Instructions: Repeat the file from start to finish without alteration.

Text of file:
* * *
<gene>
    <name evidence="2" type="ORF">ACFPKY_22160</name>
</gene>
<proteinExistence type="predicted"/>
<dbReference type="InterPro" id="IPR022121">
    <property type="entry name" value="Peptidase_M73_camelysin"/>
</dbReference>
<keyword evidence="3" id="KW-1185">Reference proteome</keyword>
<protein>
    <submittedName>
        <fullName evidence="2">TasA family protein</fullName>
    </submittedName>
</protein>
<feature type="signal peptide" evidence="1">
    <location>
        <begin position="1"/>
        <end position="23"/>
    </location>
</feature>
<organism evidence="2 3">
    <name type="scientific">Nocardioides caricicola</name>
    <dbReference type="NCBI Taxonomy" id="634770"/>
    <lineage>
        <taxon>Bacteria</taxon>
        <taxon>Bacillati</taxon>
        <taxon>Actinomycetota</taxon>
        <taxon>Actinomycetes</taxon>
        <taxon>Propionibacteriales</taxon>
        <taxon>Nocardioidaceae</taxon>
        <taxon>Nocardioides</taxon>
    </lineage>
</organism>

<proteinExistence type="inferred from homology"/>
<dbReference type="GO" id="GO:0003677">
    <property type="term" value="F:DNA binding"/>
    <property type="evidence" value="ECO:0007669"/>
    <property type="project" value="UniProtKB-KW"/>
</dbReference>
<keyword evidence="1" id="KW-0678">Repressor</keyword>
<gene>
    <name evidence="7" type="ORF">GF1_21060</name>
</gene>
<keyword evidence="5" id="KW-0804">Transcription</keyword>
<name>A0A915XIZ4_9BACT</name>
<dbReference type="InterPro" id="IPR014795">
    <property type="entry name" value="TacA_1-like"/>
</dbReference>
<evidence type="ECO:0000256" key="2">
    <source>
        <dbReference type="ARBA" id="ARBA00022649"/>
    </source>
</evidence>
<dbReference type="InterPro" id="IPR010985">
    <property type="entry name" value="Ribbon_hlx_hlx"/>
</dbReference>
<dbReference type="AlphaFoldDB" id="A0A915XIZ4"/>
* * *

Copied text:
<gene>
    <name evidence="2" type="ORF">ACFPKY_22160</name>
</gene>
<proteinExistence type="predicted"/>
<dbReference type="InterPro" id="IPR022121">
    <property type="entry name" value="Peptidase_M73_camelysin"/>
</dbReference>
<keyword evidence="3" id="KW-1185">Reference proteome</keyword>
<protein>
    <submittedName>
        <fullName evidence="2">TasA family protein</fullName>
    </submittedName>
</protein>
<feature type="signal peptide" evidence="1">
    <location>
        <begin position="1"/>
        <end position="23"/>
    </location>
</feature>
<organism evidence="2 3">
    <name type="scientific">Nocardioides caricicola</name>
    <dbReference type="NCBI Taxonomy" id="634770"/>
    <lineage>
        <taxon>Bacteria</taxon>
        <taxon>Bacillati</taxon>
        <taxon>Actinomycetota</taxon>
        <taxon>Actinomycetes</taxon>
        <taxon>Propionibacteriales</taxon>
        <taxon>Nocardioidaceae</taxon>
        <taxon>Nocardioides</taxon>
    </lineage>
</organism>

<proteinExistence type="inferred from homology"/>
<dbReference type="GO" id="GO:0003677">
    <property type="term" value="F:DNA binding"/>
    <property type="evidence" value="ECO:0007669"/>
    <property type="project" value="UniProtKB-KW"/>
</dbReference>
<keyword evidence="1" id="KW-0678">Repressor</keyword>
<gene>
    <name evidence="7" type="ORF">GF1_21060</name>
</gene>
<keyword evidence="5" id="KW-0804">Transcription</keyword>
<name>A0A915XIZ4_9BACT</name>
<dbReference type="InterPro" id="IPR014795">
    <property type="entry name" value="TacA_1-like"/>
</dbReference>
<evidence type="ECO:0000256" key="2">
    <source>
        <dbReference type="ARBA" id="ARBA00022649"/>
    </source>
</evidence>
<dbReference type="InterPro" id="IPR010985">
    <property type="entry name" value="Ribbon_hlx_hlx"/>
</dbReference>
<dbReference type="AlphaFoldDB" id="A0A915XIZ4"/>